On accepting the 2017 NFPC Touchstone Award

Rev. Donald Cozzens

It’s a real honor to receive this Touchstone Award from the National Federation of Priests’ Councils. I am honored because, as many of you know, I haven’t always been honored for my efforts on behalf of priests and our Church. So, my sincere thanks to you, Father Tony Cutcher, and the Board and the men and women staff of the NFPC. It’s humbling to be added to the impressive list of past recipients of this award.

Bishop Arturo Cepeda, Father Cutcher, brothers and sisters, I’ve been asked to say a few words as this year’s recipient. I’m happy to do so. I know there are a number of younger priests here at this meeting of the NFPC. But most of us are past our middle years—I sometimes think of us as the Medicare Corps. With this reality in mind, I’d like to mention two images of priesthood that might inspire us at this time in our history––the priest as elder and the priest as trail guide. Our secular culture, whether it knows it or not, is in need of the wisdom of elders and the direction of tested trail guides. God has created us for more than the two-dimensional lives most people in our cities seem to be living. We have been “programmed” for transcendence…for relationship with mystery, for living in holy communion. We seem to have lost our way.

We presbyters, we elders, have something to say to our society. We elders are called to speak of the good news of God’s compassion and mercy…to be men of compassion and mercy living in the midst of God’s people. As elders, we’re meant to speak our truth without fear. Otherwise our caution chips away at our integrity.

Pope Francis speaks of priests as disciples on a journey. Trail guides, if you will. We walk with our sisters and brothers, we rest with them, we rub our tired feet with them, we eat and drink with them. “Sometimes we go quickly, sometimes our steps are uncertain. Sometimes we stop and we may also fall. But always keep on with the journey.” (Address to the Congregation for the Clergy, October 3, 2014)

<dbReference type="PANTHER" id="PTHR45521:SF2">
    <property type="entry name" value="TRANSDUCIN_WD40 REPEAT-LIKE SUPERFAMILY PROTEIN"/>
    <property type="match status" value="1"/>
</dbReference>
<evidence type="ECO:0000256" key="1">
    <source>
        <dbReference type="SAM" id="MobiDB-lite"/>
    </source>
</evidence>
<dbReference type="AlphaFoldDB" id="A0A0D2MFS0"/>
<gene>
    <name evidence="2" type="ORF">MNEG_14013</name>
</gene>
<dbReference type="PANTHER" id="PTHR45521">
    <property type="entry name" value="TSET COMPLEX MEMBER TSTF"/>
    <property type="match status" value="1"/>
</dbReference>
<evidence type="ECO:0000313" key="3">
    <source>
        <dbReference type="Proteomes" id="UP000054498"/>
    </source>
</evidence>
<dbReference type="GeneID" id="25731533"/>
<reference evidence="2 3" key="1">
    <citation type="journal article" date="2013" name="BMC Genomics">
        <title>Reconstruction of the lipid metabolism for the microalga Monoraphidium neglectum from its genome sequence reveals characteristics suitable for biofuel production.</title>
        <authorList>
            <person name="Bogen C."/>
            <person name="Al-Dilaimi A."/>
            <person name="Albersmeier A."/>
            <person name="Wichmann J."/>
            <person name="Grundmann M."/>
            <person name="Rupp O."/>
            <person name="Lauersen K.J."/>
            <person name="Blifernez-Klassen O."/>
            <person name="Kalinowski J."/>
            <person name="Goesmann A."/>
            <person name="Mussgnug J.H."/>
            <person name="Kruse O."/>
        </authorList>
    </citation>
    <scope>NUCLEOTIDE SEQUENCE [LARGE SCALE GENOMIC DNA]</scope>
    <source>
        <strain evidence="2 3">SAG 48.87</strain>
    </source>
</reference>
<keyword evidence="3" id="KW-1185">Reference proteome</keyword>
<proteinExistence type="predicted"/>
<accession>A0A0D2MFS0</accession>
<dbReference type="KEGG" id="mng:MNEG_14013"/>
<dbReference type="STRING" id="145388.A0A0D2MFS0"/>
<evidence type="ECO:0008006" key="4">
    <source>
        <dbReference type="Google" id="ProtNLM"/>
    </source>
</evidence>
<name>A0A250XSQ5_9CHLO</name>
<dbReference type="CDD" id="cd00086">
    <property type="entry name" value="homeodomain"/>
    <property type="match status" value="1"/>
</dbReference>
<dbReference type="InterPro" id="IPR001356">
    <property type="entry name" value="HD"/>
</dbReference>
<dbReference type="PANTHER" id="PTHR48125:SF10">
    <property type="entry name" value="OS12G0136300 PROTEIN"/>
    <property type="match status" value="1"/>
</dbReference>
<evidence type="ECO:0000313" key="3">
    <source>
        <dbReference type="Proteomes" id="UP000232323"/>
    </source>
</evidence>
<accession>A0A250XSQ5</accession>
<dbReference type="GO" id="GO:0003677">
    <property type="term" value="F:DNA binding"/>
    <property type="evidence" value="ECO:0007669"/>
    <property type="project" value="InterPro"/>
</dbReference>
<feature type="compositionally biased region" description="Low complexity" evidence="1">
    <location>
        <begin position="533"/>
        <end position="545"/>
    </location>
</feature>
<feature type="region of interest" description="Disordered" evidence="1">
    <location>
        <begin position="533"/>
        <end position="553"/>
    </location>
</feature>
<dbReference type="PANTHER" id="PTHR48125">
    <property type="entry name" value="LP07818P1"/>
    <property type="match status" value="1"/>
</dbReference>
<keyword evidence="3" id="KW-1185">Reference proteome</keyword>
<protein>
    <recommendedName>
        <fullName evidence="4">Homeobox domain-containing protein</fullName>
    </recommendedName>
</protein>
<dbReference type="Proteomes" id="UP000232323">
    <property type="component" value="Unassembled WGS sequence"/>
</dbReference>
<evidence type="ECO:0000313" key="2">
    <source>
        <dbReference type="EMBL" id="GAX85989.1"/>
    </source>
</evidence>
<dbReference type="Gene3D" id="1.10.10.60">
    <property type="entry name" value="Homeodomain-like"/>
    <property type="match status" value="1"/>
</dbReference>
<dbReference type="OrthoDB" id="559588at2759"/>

And to his elders and trail guides, Pope Francis says don’t be sad. (Chrism Mass, 2015) Perhaps there is nothing sadder than a sad priest. Francis is right, of course. People should see that we are fundamentally joyful disciples. But that isn’t easy. I’ve believed for some time now that we priests have been grieving…a low level grieving that we might not even be aware of. It’s helpful to acknowledge this grieving, to name it. And we shouldn’t be afraid to do so. Energy always follows an honest embracing of what is.

Some causes of our grieving:

There’s a clever, creative title of a book on our postmodern world that always makes me smile: Reality Isn’t What It Used to Be. (Walter Truett Anderson, 1990). For many of us, the priesthood isn’t what it used to be…for better or for worse. We appear to be unimportant to growing numbers of Catholics except for funerals, weddings, and baptisms. We’re marginal figures to be called upon occasionally.

Many of us are aging and tired. And we are told simply to recruit and pray for vocations.

We are divided into so-called Vatican II priests and John Paul II priests.

And we are still trying to cope with the nightmare of clergy abuse of children and teens. We don’t seem to know how to heal the deep wounds some priests have inflicted. I think our rectors should require their seminarians approaching ordination to take the physicians’ Hippocratic Oath to “Do no Harm”!

I believe we are grieving…but that’s no excuse for not being joyful. It’s been said “We are not grateful because we are happy, we are happy because we are grateful.” (David Steindl-Rast). We men of Eucharist know something about gratitude. May we elders be “joyful grievers” and confident trail guides. After all, we don’t walk alone.

Finally, let me say that I think history will look kindly on us priests who keep slogging on in very difficult, very challenging times.

Thank you for honoring me with your Touchstone Award.